Cultural Change Agents: Erasmus, Martin Luther, and Michelangelo (Part 1 of 2)

The world is changing. Or, at least, more people are noticing the change as the world has always been changing. Humanity, in general, prefers to experience change in small doses with time enough to process the ramifications before the next wave of change sweeps over them. Although much of human history has progressed in small steady steps, the global events of the last few decades have rendered this luxury elusive. The rapid pace of change has escalated uncertainty with people “crying for justice, honesty, and solutions” [1] while being scared and angry. This response is not new as people throughout history tend to respond to rapid change with fear and anger. Standing strong against this tidal wave are leaders who embrace the change and help lead others through the darkness of the unknown. These leaders, or change agents, are people who are able to maintain a broad perspective on life while valuing questions, wisdom, and personal character over intelligence, knowledge, and presumed answers. While history is brimming with amazing examples of such leaders, this paper will focus on three change agents within the pandemonium of sixteenth-century Europe who embraced the values previously mentioned. This time frame was chosen due to the parallel between it and the furor of modern culture within the United States. Both periods experienced change at a rapid pace as new concepts and ideas poured into their culture through globalization  (i.e. European colonies in the Americas and Asia vs. airplanes, global tourism, and mass immigration), increased knowledge (i.e. Gutenberg’s printing press vs. the internet), religious discord (i.e. the Protestant Reformation vs. religious pluralism), and political mayhem...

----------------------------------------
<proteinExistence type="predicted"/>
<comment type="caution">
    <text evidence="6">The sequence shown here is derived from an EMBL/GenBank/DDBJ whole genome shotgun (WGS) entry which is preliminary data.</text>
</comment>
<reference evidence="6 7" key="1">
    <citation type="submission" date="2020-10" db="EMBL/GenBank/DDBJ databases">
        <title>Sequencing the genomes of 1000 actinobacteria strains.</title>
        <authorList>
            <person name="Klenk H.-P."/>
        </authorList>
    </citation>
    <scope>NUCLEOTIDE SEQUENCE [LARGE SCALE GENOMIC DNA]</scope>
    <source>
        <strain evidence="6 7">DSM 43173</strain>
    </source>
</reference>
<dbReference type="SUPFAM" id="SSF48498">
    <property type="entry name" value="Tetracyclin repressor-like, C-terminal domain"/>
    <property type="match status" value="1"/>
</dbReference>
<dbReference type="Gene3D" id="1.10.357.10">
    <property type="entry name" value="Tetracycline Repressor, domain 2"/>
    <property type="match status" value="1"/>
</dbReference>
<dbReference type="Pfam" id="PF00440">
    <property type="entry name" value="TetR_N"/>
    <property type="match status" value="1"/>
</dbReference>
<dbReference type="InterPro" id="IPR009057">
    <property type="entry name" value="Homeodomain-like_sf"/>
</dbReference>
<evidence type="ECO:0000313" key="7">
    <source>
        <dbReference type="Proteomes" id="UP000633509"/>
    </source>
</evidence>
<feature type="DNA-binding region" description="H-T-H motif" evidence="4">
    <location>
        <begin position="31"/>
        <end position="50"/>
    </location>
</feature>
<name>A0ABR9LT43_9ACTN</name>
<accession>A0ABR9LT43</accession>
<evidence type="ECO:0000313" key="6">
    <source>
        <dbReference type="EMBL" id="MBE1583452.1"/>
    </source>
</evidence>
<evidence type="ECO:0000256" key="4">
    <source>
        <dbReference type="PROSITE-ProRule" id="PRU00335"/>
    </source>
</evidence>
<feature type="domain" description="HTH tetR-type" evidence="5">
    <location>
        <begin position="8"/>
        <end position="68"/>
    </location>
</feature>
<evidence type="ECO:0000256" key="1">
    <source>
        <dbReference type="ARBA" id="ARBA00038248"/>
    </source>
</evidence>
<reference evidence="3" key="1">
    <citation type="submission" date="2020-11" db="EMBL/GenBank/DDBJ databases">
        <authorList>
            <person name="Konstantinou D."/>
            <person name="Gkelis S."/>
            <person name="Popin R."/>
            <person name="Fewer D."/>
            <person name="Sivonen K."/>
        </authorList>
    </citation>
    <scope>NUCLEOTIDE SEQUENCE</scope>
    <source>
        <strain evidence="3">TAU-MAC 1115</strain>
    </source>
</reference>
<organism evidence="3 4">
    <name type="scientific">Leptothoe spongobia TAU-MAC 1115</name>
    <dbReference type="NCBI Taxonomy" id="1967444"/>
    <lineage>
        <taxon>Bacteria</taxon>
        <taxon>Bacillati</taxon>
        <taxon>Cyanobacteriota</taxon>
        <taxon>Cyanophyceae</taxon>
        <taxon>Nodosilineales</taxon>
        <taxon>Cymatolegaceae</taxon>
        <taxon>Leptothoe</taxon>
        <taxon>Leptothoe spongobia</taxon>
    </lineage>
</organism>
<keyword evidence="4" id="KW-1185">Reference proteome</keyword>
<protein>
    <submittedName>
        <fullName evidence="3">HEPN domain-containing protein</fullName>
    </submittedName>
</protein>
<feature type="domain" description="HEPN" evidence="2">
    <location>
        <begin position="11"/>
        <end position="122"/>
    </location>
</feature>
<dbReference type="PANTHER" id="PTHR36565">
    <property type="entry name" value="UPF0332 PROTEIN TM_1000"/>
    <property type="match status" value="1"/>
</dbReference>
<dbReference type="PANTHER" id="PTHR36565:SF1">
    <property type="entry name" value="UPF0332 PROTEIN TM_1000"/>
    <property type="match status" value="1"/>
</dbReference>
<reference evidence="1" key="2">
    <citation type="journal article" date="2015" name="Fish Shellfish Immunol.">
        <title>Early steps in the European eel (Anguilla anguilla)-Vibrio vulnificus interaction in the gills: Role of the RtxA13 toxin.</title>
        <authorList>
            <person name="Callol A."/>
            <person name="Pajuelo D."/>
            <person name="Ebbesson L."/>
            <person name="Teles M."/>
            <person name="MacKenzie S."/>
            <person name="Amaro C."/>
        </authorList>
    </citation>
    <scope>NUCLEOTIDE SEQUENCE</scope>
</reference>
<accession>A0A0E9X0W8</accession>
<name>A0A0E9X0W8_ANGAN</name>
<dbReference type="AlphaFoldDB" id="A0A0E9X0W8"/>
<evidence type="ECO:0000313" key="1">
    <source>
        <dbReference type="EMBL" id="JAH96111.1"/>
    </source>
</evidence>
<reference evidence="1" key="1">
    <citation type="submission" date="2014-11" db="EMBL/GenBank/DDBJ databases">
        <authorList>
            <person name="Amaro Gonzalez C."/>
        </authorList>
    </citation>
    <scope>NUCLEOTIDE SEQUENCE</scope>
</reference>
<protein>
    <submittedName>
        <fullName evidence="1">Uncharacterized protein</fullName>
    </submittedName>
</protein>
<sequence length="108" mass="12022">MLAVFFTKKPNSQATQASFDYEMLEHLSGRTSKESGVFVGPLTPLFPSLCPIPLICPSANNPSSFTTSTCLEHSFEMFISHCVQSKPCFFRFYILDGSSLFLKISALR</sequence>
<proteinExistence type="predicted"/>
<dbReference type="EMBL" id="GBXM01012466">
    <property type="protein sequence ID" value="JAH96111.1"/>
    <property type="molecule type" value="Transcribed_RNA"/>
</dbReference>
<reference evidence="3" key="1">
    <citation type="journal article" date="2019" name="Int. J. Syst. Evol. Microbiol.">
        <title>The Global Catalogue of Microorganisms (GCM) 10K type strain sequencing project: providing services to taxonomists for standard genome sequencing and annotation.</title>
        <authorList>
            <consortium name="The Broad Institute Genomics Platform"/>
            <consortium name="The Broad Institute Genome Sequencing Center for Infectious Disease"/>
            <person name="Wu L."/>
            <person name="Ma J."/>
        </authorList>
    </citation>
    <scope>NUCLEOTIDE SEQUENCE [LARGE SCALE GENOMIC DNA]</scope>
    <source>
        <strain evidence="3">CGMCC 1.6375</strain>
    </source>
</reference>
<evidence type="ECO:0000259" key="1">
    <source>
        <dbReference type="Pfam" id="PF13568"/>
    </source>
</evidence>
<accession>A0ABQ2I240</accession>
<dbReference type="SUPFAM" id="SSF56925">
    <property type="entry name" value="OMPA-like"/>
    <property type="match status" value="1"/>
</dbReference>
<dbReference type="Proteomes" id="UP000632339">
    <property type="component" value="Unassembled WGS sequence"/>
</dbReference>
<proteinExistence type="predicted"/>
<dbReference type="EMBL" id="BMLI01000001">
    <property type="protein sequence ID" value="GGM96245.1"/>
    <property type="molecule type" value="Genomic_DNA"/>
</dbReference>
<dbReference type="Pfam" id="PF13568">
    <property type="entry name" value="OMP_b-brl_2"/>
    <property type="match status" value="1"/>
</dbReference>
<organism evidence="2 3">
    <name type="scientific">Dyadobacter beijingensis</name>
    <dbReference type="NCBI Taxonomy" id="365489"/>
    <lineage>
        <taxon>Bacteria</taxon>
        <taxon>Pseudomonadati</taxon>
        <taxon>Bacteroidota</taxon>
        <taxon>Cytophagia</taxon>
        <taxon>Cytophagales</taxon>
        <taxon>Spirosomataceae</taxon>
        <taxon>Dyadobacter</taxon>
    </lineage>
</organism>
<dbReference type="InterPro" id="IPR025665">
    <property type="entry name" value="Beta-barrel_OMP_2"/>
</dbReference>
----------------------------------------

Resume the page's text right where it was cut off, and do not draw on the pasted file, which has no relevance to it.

Heretics and Heroes

Heretics and Heroes

A look back over history shows that there are certain periods in time during which innovation and cultural change dramatically increases. The book Heretics and Heroes: How Renaissance Artists and Reformation Priests Created Our World is the sixth volume of Thomas Cahill’s The Hinges of History series in which the events of these critical periods of western history are documented and retold. Heretics and Heroes focuses on the cultural and religious upheaval in Europe during the sixteenth century. Divided into seven sections with a prelude, introduction, intermission, and postlude, the book highlights various innovative ideas and concepts that arose during the Italian Renaissance and the Protestant Reformation.  Woven throughout the text is a nod towards the “centuries-long game of philosophical tennis”[1] being played out behind the events themselves. This game, as Cahill outlines in his prelude, is between the Platonic-Augustinian and Aristotelian-Thomistic schools of thought on how reality is perceived. During the time period covered by Heretics and Heroes the Platonic-Augustinian view of reality (i.e. that the “phenomena of our world…leads us to the absolute realities…[of] Beauty, Truth, Justice, Unity…and…Goodness” [2]) becomes the dominate view over and against the Aristotelian-Thomistic view (i.e. that “there is no world of Forms beyond the world we know and see” [3]). Though it may seem unlikely, the motivation for both the master artists of the Renaissance and the leaders of the Germany Reformation can be found in the newly rediscovered drive to know and understand the absolute realities behind what we see and hear. The artists followed a blend of Platonic philosophy and Medieval Christianity that saw the “human flesh [as] a fine...